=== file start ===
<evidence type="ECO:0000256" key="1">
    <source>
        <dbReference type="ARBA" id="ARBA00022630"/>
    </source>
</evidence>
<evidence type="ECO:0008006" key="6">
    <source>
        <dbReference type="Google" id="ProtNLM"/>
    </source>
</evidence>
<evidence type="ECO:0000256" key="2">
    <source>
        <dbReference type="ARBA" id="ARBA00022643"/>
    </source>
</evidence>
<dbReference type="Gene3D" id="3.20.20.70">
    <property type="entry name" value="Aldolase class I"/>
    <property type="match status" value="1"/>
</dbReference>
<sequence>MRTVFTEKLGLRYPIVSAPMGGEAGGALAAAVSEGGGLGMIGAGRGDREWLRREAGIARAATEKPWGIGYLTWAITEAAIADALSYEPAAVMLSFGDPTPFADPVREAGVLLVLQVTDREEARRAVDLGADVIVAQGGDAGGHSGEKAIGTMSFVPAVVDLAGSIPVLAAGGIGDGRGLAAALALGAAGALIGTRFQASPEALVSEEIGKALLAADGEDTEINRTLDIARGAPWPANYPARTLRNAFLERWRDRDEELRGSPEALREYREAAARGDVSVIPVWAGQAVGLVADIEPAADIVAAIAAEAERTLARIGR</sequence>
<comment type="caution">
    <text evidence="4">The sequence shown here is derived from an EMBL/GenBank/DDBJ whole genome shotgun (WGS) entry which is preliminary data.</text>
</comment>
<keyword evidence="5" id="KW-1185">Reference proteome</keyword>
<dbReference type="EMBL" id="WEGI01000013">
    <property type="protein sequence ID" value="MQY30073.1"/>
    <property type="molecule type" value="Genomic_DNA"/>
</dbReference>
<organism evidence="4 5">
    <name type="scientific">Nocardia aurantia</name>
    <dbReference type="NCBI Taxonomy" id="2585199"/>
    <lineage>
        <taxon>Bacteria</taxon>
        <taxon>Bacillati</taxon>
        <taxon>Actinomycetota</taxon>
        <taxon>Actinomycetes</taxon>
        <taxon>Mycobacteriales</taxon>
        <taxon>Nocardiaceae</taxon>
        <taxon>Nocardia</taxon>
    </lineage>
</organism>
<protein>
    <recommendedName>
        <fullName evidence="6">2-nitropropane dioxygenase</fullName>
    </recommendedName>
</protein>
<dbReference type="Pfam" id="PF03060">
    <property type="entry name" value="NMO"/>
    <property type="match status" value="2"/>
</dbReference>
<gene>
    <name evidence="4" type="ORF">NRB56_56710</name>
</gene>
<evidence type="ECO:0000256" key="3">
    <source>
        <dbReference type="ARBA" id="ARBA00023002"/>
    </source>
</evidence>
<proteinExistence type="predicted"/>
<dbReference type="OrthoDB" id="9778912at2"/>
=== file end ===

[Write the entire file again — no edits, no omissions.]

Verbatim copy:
<evidence type="ECO:0000256" key="1">
    <source>
        <dbReference type="ARBA" id="ARBA00022630"/>
    </source>
</evidence>
<evidence type="ECO:0008006" key="6">
    <source>
        <dbReference type="Google" id="ProtNLM"/>
    </source>
</evidence>
<evidence type="ECO:0000256" key="2">
    <source>
        <dbReference type="ARBA" id="ARBA00022643"/>
    </source>
</evidence>
<dbReference type="Gene3D" id="3.20.20.70">
    <property type="entry name" value="Aldolase class I"/>
    <property type="match status" value="1"/>
</dbReference>
<sequence>MRTVFTEKLGLRYPIVSAPMGGEAGGALAAAVSEGGGLGMIGAGRGDREWLRREAGIARAATEKPWGIGYLTWAITEAAIADALSYEPAAVMLSFGDPTPFADPVREAGVLLVLQVTDREEARRAVDLGADVIVAQGGDAGGHSGEKAIGTMSFVPAVVDLAGSIPVLAAGGIGDGRGLAAALALGAAGALIGTRFQASPEALVSEEIGKALLAADGEDTEINRTLDIARGAPWPANYPARTLRNAFLERWRDRDEELRGSPEALREYREAAARGDVSVIPVWAGQAVGLVADIEPAADIVAAIAAEAERTLARIGR</sequence>
<comment type="caution">
    <text evidence="4">The sequence shown here is derived from an EMBL/GenBank/DDBJ whole genome shotgun (WGS) entry which is preliminary data.</text>
</comment>
<keyword evidence="5" id="KW-1185">Reference proteome</keyword>
<dbReference type="EMBL" id="WEGI01000013">
    <property type="protein sequence ID" value="MQY30073.1"/>
    <property type="molecule type" value="Genomic_DNA"/>
</dbReference>
<organism evidence="4 5">
    <name type="scientific">Nocardia aurantia</name>
    <dbReference type="NCBI Taxonomy" id="2585199"/>
    <lineage>
        <taxon>Bacteria</taxon>
        <taxon>Bacillati</taxon>
        <taxon>Actinomycetota</taxon>
        <taxon>Actinomycetes</taxon>
        <taxon>Mycobacteriales</taxon>
        <taxon>Nocardiaceae</taxon>
        <taxon>Nocardia</taxon>
    </lineage>
</organism>
<protein>
    <recommendedName>
        <fullName evidence="6">2-nitropropane dioxygenase</fullName>
    </recommendedName>
</protein>
<dbReference type="Pfam" id="PF03060">
    <property type="entry name" value="NMO"/>
    <property type="match status" value="2"/>
</dbReference>
<gene>
    <name evidence="4" type="ORF">NRB56_56710</name>
</gene>
<evidence type="ECO:0000256" key="3">
    <source>
        <dbReference type="ARBA" id="ARBA00023002"/>
    </source>
</evidence>
<proteinExistence type="predicted"/>
<dbReference type="OrthoDB" id="9778912at2"/>